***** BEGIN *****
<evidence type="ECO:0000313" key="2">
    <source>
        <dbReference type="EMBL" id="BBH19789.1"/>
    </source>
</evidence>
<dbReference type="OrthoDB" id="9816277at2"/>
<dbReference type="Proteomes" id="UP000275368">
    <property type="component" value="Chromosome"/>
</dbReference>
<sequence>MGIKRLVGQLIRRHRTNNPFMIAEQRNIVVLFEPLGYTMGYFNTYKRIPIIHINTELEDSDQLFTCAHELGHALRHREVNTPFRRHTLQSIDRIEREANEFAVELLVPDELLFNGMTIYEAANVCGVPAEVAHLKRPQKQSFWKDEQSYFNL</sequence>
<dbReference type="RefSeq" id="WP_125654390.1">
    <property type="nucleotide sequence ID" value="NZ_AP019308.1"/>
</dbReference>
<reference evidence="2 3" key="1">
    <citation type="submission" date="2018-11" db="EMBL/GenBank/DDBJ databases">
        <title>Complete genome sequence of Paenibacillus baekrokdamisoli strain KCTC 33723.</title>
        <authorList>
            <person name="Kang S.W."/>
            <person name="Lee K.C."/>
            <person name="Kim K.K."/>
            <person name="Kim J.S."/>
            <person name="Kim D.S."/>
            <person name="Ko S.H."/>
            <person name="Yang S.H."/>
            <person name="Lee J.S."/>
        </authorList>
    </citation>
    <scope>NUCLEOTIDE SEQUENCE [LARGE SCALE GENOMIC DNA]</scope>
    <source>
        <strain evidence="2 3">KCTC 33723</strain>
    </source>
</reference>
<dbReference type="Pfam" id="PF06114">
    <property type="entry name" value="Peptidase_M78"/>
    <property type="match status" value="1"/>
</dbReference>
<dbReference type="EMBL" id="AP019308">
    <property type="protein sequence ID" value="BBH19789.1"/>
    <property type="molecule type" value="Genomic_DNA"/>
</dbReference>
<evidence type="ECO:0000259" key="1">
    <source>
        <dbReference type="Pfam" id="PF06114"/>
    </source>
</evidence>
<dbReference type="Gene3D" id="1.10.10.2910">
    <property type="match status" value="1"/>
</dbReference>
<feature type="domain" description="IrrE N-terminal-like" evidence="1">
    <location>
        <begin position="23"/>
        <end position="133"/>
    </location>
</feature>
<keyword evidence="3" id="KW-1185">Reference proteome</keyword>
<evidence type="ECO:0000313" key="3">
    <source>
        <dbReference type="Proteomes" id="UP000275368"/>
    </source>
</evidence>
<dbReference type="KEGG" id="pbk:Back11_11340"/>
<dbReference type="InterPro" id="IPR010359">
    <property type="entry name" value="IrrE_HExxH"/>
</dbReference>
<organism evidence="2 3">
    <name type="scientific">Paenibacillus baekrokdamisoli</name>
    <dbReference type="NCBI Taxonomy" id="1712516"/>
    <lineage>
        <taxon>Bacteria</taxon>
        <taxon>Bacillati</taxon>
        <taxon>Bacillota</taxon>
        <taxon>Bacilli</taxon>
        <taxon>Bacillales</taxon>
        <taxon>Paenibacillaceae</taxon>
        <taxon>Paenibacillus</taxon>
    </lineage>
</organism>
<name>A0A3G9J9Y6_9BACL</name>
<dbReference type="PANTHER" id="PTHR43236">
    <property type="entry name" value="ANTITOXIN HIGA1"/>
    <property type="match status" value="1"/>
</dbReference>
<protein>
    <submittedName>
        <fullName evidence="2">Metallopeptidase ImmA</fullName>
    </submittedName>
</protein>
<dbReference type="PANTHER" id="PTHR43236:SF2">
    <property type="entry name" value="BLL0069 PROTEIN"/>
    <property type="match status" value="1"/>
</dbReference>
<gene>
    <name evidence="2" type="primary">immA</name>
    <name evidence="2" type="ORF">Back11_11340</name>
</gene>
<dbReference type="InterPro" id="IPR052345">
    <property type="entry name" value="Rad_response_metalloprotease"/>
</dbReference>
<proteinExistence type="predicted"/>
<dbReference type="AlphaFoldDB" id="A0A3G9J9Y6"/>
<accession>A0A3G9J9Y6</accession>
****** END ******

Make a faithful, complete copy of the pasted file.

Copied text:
<evidence type="ECO:0000313" key="2">
    <source>
        <dbReference type="EMBL" id="BBH19789.1"/>
    </source>
</evidence>
<dbReference type="OrthoDB" id="9816277at2"/>
<dbReference type="Proteomes" id="UP000275368">
    <property type="component" value="Chromosome"/>
</dbReference>
<sequence>MGIKRLVGQLIRRHRTNNPFMIAEQRNIVVLFEPLGYTMGYFNTYKRIPIIHINTELEDSDQLFTCAHELGHALRHREVNTPFRRHTLQSIDRIEREANEFAVELLVPDELLFNGMTIYEAANVCGVPAEVAHLKRPQKQSFWKDEQSYFNL</sequence>
<dbReference type="RefSeq" id="WP_125654390.1">
    <property type="nucleotide sequence ID" value="NZ_AP019308.1"/>
</dbReference>
<reference evidence="2 3" key="1">
    <citation type="submission" date="2018-11" db="EMBL/GenBank/DDBJ databases">
        <title>Complete genome sequence of Paenibacillus baekrokdamisoli strain KCTC 33723.</title>
        <authorList>
            <person name="Kang S.W."/>
            <person name="Lee K.C."/>
            <person name="Kim K.K."/>
            <person name="Kim J.S."/>
            <person name="Kim D.S."/>
            <person name="Ko S.H."/>
            <person name="Yang S.H."/>
            <person name="Lee J.S."/>
        </authorList>
    </citation>
    <scope>NUCLEOTIDE SEQUENCE [LARGE SCALE GENOMIC DNA]</scope>
    <source>
        <strain evidence="2 3">KCTC 33723</strain>
    </source>
</reference>
<dbReference type="Pfam" id="PF06114">
    <property type="entry name" value="Peptidase_M78"/>
    <property type="match status" value="1"/>
</dbReference>
<dbReference type="EMBL" id="AP019308">
    <property type="protein sequence ID" value="BBH19789.1"/>
    <property type="molecule type" value="Genomic_DNA"/>
</dbReference>
<evidence type="ECO:0000259" key="1">
    <source>
        <dbReference type="Pfam" id="PF06114"/>
    </source>
</evidence>
<dbReference type="Gene3D" id="1.10.10.2910">
    <property type="match status" value="1"/>
</dbReference>
<feature type="domain" description="IrrE N-terminal-like" evidence="1">
    <location>
        <begin position="23"/>
        <end position="133"/>
    </location>
</feature>
<keyword evidence="3" id="KW-1185">Reference proteome</keyword>
<evidence type="ECO:0000313" key="3">
    <source>
        <dbReference type="Proteomes" id="UP000275368"/>
    </source>
</evidence>
<dbReference type="KEGG" id="pbk:Back11_11340"/>
<dbReference type="InterPro" id="IPR010359">
    <property type="entry name" value="IrrE_HExxH"/>
</dbReference>
<organism evidence="2 3">
    <name type="scientific">Paenibacillus baekrokdamisoli</name>
    <dbReference type="NCBI Taxonomy" id="1712516"/>
    <lineage>
        <taxon>Bacteria</taxon>
        <taxon>Bacillati</taxon>
        <taxon>Bacillota</taxon>
        <taxon>Bacilli</taxon>
        <taxon>Bacillales</taxon>
        <taxon>Paenibacillaceae</taxon>
        <taxon>Paenibacillus</taxon>
    </lineage>
</organism>
<name>A0A3G9J9Y6_9BACL</name>
<dbReference type="PANTHER" id="PTHR43236">
    <property type="entry name" value="ANTITOXIN HIGA1"/>
    <property type="match status" value="1"/>
</dbReference>
<protein>
    <submittedName>
        <fullName evidence="2">Metallopeptidase ImmA</fullName>
    </submittedName>
</protein>
<dbReference type="PANTHER" id="PTHR43236:SF2">
    <property type="entry name" value="BLL0069 PROTEIN"/>
    <property type="match status" value="1"/>
</dbReference>
<gene>
    <name evidence="2" type="primary">immA</name>
    <name evidence="2" type="ORF">Back11_11340</name>
</gene>
<dbReference type="InterPro" id="IPR052345">
    <property type="entry name" value="Rad_response_metalloprotease"/>
</dbReference>
<proteinExistence type="predicted"/>
<dbReference type="AlphaFoldDB" id="A0A3G9J9Y6"/>
<accession>A0A3G9J9Y6</accession>